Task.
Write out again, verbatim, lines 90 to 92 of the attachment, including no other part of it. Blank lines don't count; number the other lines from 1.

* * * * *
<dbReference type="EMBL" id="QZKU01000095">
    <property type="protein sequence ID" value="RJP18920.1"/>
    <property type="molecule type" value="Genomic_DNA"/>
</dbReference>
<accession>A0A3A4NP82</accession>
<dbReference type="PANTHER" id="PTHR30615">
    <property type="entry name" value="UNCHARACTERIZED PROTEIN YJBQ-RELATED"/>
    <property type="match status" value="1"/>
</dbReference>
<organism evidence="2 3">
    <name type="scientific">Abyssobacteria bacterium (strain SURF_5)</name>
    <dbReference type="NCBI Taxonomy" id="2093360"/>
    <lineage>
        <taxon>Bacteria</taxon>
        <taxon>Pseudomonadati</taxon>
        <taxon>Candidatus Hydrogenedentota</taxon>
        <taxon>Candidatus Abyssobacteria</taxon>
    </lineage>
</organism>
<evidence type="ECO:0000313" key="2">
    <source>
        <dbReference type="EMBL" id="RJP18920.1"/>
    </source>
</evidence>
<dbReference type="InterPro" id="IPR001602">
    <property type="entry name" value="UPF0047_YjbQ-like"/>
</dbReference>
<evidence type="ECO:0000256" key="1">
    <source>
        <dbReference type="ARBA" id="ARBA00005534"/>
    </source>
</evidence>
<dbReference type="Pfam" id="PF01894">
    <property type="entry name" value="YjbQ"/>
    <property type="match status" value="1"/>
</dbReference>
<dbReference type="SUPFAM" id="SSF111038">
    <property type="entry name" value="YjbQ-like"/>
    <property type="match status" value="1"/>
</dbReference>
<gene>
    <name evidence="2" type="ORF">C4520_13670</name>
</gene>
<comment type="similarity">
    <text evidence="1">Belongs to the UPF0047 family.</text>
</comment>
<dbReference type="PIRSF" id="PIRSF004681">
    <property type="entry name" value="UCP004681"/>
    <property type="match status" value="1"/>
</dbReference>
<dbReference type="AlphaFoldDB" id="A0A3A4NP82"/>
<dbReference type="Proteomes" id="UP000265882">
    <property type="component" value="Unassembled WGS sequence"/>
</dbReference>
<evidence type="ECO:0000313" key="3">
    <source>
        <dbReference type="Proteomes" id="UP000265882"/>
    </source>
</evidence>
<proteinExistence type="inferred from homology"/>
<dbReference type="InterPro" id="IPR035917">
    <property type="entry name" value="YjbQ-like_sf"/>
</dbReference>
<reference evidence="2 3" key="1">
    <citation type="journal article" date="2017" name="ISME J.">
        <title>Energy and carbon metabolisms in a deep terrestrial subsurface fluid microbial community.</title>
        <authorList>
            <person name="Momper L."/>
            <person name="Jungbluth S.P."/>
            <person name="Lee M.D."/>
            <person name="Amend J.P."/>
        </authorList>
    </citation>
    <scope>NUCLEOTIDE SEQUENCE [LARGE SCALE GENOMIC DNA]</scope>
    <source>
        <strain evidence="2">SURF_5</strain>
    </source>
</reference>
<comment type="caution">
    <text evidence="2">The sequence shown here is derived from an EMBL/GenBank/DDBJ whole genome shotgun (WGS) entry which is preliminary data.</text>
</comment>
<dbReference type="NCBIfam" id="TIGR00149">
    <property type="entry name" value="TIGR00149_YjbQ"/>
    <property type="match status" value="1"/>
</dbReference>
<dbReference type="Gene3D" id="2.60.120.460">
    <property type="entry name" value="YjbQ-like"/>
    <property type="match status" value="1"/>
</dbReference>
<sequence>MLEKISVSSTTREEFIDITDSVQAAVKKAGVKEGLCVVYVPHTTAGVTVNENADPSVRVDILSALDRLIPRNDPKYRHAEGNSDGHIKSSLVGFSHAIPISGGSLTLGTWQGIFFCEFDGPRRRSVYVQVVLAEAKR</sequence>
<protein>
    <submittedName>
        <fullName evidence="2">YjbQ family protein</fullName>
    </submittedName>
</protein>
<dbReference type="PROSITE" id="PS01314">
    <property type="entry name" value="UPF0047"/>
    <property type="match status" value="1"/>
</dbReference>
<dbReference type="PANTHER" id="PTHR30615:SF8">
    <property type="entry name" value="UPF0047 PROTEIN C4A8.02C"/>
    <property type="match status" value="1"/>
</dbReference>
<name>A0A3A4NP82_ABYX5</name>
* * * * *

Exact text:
<sequence>MLEKISVSSTTREEFIDITDSVQAAVKKAGVKEGLCVVYVPHTTAGVTVNENADPSVRVDILSALDRLIPRNDPKYRHAEGNSDGHIKSSLVGFSHAIPISGGSLTLGTWQGIFFCEFDGPRRRSVYVQVVLAEAKR</sequence>
<protein>
    <submittedName>